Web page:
Chris:    Talk about your coping strategies for pressure. I can't really imagine -- I mean, there probably are others, but it seems like tennis, there's so much pressure from all different angles, the person you play tennis against, the crowd, the commentator. Did you have any coping strategies that you had used to handle that pressure?

Alex:    Yes, absolutely. I would talk to a lot of my buddies that I respected and I was close to and asked them how they handle things. One of the most important things that I learned probably later in my career was to really have a clear plan and a clear idea of when you get in that situation of what you want to do and what you want to accomplish because the biggest problem is everyone is going to choke. I don't care, Federer chokes, the best in the world choke, but the problem becomes when you choke and you let it turn into more than one point and another point and then a game and then a set and then all of a sudden, you're walking off the court and you're like, "What happened there?" That choke on that big point turned into the whole match and ended up disrupting the whole flow of everything, so one of the things that I tried to really focus on is keeping a simple plan. When I would get in that tight situation and I'd miss my first serve, I knew the guy's weakness. I knew I was going to go to his weakness and I knew I would try to make him beat me with his weaker shot so that I wasn't just rolling over and giving it away. If I knew that the point was going to last longer or I wasn't going to serve in volley, I would try to develop a picture in my mind of a three-shot plan of here's how I want to win this point.

    I think that if you can see it and visualize it and then try to just keep it simple, that helps a lot because then you're not going out there and just hitting the panic button and saying, "Oh boy, here we go again. I choke every time in this situation," which I've done that one too. I've done them all. I just think that the simpler you can make it -- and even when I play in these exhibition events now, you get into a tight situation or a big point, I still get nervous. I feel nervous and I'm still thinking, "Oh boy, I don't want to do this or that" but I try to just go back and think, what can I do? Where can I hit it? How can I focus on my toss and get it in the right place, hit my serve clean, picking my spot, and just focus on that. If I get nervous and I miss it, so what? I can't do anything else about it.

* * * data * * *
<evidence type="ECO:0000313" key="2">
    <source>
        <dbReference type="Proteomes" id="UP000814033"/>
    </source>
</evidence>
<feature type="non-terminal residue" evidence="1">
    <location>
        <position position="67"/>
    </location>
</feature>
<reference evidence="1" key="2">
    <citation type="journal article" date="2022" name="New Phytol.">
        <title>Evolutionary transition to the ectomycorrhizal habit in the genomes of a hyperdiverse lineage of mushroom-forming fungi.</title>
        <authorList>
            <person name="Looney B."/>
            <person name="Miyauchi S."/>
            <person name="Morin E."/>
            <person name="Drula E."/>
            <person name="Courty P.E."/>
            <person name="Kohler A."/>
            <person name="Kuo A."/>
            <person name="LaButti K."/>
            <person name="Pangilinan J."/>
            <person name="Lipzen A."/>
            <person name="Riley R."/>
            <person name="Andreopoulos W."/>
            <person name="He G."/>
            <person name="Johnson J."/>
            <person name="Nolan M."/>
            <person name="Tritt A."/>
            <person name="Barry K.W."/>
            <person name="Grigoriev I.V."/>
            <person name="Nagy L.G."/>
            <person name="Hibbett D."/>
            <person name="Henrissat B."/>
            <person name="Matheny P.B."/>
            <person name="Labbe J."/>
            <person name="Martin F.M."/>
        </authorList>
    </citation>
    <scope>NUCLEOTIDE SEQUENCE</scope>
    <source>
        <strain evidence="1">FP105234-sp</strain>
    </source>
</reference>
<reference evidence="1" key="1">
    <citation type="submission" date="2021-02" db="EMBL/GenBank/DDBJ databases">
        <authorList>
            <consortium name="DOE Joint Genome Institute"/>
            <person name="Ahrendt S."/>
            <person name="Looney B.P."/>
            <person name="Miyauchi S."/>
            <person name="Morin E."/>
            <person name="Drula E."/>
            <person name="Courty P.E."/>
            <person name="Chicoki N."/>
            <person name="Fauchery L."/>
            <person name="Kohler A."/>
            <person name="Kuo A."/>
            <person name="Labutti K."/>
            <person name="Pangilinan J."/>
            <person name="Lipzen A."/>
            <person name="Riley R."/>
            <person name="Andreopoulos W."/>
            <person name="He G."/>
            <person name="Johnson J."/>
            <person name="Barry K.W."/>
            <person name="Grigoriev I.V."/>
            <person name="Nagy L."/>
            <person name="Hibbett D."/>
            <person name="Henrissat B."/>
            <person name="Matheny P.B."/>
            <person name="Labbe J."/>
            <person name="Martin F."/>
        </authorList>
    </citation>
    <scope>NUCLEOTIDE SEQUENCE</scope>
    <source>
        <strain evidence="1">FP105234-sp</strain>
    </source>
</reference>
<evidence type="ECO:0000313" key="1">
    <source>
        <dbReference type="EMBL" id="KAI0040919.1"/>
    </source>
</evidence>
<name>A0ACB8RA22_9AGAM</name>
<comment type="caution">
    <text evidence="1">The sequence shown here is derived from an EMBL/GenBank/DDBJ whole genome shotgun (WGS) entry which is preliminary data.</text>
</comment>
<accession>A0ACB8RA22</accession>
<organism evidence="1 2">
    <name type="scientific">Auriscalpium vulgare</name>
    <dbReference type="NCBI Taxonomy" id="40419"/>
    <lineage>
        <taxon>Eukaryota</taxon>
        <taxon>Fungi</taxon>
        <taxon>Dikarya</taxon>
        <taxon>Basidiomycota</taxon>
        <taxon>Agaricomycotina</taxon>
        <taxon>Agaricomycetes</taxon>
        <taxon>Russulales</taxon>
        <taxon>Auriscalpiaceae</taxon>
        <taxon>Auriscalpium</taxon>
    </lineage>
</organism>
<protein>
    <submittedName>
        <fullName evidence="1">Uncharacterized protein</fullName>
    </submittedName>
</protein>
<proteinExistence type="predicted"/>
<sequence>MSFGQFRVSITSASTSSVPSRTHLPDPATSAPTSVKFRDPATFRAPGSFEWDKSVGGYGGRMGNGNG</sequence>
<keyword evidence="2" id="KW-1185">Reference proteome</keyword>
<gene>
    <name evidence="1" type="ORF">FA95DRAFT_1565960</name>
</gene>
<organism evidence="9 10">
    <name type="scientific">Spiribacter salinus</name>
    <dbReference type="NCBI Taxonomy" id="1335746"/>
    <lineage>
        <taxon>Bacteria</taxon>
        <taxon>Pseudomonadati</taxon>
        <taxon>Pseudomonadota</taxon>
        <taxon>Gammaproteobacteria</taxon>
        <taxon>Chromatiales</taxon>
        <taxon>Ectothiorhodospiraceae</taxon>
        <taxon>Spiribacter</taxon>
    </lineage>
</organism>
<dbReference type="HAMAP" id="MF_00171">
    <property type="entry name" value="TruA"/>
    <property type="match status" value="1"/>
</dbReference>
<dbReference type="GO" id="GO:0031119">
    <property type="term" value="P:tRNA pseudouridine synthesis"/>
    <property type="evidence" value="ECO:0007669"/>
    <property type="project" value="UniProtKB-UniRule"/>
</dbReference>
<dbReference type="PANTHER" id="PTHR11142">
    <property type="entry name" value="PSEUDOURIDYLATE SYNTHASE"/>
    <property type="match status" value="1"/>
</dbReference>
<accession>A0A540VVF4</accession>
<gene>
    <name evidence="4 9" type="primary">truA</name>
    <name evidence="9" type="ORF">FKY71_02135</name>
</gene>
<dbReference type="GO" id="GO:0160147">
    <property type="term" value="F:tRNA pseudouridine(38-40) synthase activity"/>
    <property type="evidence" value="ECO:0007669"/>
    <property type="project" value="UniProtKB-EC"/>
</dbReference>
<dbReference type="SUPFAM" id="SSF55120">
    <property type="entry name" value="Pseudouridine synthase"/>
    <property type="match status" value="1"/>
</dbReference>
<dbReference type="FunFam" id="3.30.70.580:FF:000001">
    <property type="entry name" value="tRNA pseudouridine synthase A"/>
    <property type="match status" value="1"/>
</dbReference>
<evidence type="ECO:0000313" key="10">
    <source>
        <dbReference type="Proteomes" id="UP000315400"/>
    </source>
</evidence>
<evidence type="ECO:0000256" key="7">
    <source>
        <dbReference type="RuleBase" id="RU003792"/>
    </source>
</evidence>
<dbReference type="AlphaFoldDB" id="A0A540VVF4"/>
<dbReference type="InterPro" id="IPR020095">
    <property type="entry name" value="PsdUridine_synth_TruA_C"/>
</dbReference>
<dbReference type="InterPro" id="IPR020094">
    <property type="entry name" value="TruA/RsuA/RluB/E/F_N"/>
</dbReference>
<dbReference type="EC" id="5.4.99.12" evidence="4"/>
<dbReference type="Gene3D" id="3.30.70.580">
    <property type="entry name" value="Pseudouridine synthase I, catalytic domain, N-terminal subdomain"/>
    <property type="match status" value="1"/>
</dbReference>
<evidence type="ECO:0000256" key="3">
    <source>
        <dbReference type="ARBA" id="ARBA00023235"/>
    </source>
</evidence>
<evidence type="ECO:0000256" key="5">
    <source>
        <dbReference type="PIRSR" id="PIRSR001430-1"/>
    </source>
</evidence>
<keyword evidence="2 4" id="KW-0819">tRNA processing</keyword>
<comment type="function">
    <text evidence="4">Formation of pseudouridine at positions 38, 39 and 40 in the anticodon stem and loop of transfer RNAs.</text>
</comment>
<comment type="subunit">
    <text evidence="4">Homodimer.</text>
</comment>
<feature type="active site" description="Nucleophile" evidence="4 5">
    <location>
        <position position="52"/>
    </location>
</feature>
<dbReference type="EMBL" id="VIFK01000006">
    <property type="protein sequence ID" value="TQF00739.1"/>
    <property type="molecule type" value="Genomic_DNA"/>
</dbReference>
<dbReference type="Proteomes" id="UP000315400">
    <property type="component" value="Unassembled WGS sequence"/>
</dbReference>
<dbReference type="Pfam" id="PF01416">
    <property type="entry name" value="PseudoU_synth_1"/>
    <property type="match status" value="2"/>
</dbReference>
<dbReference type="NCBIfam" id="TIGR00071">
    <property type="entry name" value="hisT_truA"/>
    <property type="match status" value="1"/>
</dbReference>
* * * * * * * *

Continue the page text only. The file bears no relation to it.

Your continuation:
Chris:    What did you think about John McEnroe's coping strategies? He was quite famous for blaming external things. He would blame his shoes or he blamed the racket or he blamed the umpire. It was always something other than him. What did you think of that at the time?

Alex:    Well, I think that McEnroe's one of those classic examples of "anything but me is a problem". He claimed that motivated him, getting angry and freaking out and going nuts. I personally think it hurt him and I think that if he would've learned how to control that better, I think it would've helped his game. The guy was obviously an amazing player and did amazing things, but I think it probably overall harmed his game more than it helped him. I played Davis Cup for McEnroe twice and he was a pretty tough coach. He saw the game one way. He saw it how he played it and he didn't really like -- he couldn't get into your head and say, "Okay. Well, how do you see it?" so he would go out and coach you the way that he saw it. I think that he was just of that mindset that he was so stubborn and so set in the way that he did things that I'm sure people told him all the time, "Hey, settle down."

    He told us a great story of one of the Davis Cup Masters where he said he was playing Borg and he loved Borg. He had a real big -- not crush on Borg, but just really liked him as a person, as a human, as a competitor and as a player. He said he was playing Borg and he was in the third set. It was five all on the third set and he got a bad call. He said that he starts going crazy in his typical fashion, yelling at everyone, throwing his racket, and he said he looked up and Borg was at the net and Borg was waving him to the net. He said he was like, "What's Borg doing? This is very strange." He said that he walked up the net and Borg put his hand on his shoulder and he said, "It's going to be okay." He turned around and he walked off.

[0:20:03]

    That story still gives me chills when I hear it because it's kind of true. It's going to be okay. Unless you can have that attitude in sports and realize we're all competing and we want to win, but at the end of the day, it's going to be okay, so that story resonated with me. Borg did keep a lot in and kept a lot trapped in. He was the icing and everything, but he played very even-keeled and I think it helped him a lot.

Chris:    Talk about how you became better known as a doubles player. Was doubles something you've always been playing or did you just transition to it somewhere along the way?

Alex:    I have a huge chip on my shoulder about that because I tried really hard in singles. My goal was to be a good singles player. People say, "Wow, you're a good doubles player" and I was kind of like, "You know, I've played singles also" but I wasn't a great singles player. I think it was part of the explanation that I gave earlier. I saw the ball really early and I had really good vision and I was really fast, so I was really explosive. So covering half a court and not exerting as much physically by covering the whole court was a lot easier for me. I think that my game maybe fit that style a little better because I got so big and so muscly and strong that I was super explosive in a short area, but then if I was covering a longer area, that explosiveness would wear you down.